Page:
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Forum Name: Surgery Topics
Question: AV Malformation
|Mohit12345 - Tue Aug 03, 2010 4:09 pm||
I am suffering from AV Malformation in the biceps muscle of my left arm. Thre is no swelling/ redishness at this point but I have severe pain in that area all the time.
I have undergone MRI, Doppler and Scelerotherapy for the same but the pain still persist.
Pls advice can I go for Surgery?
What would be the success rate and complications?
Thanks in Advance
|Faye Lang, RN, MSW - Sat Aug 07, 2010 10:39 pm||
An AV Malformation (AVM) is an abnormal connection between veins and arteries. It is usually a congenital (present at birth) condition, but is not usually genetic, or inherited. AVMs can appear at any location in the body, but the most common is within the central nervous system, particularly in the brain. Approximately 300,000 Americans have AVMs. Depending on location and size, some are more serious than others, but most are problematic to some degree.
Arteries and veins are parts of the cardiovascular system in the body. Except for the pulmonary artery, which carries unoxygenated blood to the lungs, arteries carry oxygenated blood from the heart to the body's cells, and veins carry unoxygenated blood back to the heart. Arteries subdivide again and again, becoming smaller and smaller, until they form what is known as a capillary bed. Arterial blood enters the capillary bed, where oxygen is delivered from the blood to the cells, and Carbon Dioxide (CO2) and cellular wastes are deposited back into the blood, which then exits the capillary bed into veins, which combine and become larger and larger, until it reaches the heart. An AVM lacks the effects of the capillaries and the surrounding area is deprived of effective delivery of nutrients to the cells and effective removal of CO2 and wastes away from the cells. There is a tangle of blood vessels instead, which is fragile and bleeds easily. In some cases, there are no symptoms until the AVM ruptures and hemorrhages.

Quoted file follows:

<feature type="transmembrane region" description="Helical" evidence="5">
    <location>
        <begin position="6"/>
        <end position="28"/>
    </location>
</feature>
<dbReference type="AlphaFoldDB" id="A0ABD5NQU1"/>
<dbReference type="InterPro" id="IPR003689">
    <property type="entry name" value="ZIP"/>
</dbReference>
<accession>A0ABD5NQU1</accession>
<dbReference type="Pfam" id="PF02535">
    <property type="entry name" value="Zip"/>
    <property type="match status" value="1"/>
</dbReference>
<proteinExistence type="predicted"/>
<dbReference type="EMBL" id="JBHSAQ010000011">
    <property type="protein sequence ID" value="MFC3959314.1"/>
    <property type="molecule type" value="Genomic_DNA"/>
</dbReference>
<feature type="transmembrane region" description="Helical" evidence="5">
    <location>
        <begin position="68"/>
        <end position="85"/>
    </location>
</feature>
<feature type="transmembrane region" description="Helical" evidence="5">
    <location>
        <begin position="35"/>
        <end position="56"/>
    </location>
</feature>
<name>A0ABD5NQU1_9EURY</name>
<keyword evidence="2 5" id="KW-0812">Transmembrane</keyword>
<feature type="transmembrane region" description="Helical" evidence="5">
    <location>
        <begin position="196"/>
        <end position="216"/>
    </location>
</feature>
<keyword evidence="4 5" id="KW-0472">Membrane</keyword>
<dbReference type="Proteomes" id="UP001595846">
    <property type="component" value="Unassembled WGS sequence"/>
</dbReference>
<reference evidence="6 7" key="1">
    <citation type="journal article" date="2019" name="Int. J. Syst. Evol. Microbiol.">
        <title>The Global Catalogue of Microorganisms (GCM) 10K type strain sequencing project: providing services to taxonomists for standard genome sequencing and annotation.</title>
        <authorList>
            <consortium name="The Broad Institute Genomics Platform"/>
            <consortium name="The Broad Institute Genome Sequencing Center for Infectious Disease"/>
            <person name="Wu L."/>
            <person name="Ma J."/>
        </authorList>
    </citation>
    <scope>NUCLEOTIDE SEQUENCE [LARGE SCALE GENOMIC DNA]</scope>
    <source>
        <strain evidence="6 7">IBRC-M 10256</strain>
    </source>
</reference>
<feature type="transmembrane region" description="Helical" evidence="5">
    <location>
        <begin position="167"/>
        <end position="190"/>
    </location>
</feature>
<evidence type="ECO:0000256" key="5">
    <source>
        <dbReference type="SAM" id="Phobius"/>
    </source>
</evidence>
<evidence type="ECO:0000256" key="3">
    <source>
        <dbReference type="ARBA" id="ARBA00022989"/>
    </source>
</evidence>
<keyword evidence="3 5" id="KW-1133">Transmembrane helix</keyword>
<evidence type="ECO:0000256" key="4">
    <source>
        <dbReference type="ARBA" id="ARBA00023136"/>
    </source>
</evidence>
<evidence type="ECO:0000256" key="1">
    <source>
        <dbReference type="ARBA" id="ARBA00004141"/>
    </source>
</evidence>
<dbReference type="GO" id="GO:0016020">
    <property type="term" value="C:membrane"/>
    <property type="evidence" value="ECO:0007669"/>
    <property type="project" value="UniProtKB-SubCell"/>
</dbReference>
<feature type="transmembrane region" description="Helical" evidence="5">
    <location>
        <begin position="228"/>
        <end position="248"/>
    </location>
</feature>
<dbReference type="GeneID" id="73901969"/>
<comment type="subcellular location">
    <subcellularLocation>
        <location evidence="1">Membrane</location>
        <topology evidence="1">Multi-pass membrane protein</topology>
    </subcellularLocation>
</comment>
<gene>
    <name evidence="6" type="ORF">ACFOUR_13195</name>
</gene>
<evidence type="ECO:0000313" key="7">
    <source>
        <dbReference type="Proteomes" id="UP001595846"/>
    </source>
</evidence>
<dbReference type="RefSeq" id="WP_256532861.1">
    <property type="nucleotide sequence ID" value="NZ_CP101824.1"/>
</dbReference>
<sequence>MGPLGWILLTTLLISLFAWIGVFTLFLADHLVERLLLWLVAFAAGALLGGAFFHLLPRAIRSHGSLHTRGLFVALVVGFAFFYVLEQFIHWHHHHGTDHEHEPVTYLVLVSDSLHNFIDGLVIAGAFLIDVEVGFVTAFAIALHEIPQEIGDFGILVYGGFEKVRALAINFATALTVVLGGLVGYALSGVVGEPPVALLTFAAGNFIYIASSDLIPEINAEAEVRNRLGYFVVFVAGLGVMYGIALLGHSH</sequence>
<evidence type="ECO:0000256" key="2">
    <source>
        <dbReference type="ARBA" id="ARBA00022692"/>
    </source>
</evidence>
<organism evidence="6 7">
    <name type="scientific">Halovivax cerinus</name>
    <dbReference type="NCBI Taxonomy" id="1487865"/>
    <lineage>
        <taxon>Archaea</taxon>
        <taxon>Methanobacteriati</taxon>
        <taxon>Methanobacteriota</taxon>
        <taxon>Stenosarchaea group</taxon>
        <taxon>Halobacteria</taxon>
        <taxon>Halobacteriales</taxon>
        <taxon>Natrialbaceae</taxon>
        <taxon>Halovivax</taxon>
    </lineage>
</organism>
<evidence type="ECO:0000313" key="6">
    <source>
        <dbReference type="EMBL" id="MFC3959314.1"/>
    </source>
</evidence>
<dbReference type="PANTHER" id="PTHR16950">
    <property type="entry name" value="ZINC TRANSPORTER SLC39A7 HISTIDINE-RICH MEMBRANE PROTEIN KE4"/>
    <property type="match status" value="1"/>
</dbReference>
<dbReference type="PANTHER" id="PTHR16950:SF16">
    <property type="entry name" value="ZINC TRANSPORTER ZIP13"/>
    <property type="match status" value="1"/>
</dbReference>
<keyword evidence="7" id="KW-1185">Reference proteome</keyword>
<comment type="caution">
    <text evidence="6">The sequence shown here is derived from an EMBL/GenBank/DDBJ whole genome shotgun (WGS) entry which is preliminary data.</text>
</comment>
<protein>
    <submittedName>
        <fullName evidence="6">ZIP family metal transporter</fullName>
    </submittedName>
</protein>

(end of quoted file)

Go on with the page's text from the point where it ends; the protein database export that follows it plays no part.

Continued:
Treatment of AVMs can consist of simply addressing symptoms, as with pain or other medications, surgical intervention, or radiation therapy. In small AVMs, sometimes embolization, or cutting off the blood supply to the tangle of blood vessels via a radiographically-guided catheter, is the treatment of choice. Embolization is often unsuccessful in larger AVMs. A radiation procedure, called the Gamma Knife procedure, does not involve scalpels but a beam of radiation. The beam damages the AVM vessels, which forms scar tissue. Blood can no longer flow through the tangled vessels, and the body forms collateral circulatory vessels to the area. In smaller AVMs, some researchers contend that the best approach is to accept the risk of damage resulting from the AVM itself should it rupture. However, bleeding from an AVM can have devastating consequences, particularly in cerebral and renal AVMs. Potential complications depend on the size of the AVM and its location. Complications of surgery can be nerve or tissue damage, or formation of blood clots, though complications are not frequent. Complications of the Gamma Knife radiation approach are uncommon, and would consist of more extensive radiation damage than planned. This approach generally requires a one-night hospital stay. The success rate of surgical intervention is good, and with radiation is high. However, it really does depend on the size and location of the AVM whether surgery or radiation is the better choice; your doctor can help you decide on the best surgical intervention for your AVM.
There is an internet support organization, called AVM Survivors, which can give you personal experiences with AVM. Most of them have had cerebral, renal or spinal AVMs, but their information may be helpful to you. The website is at AVMSurvivors.org.
I hope this information helps you in making your decision. Good luck to you.
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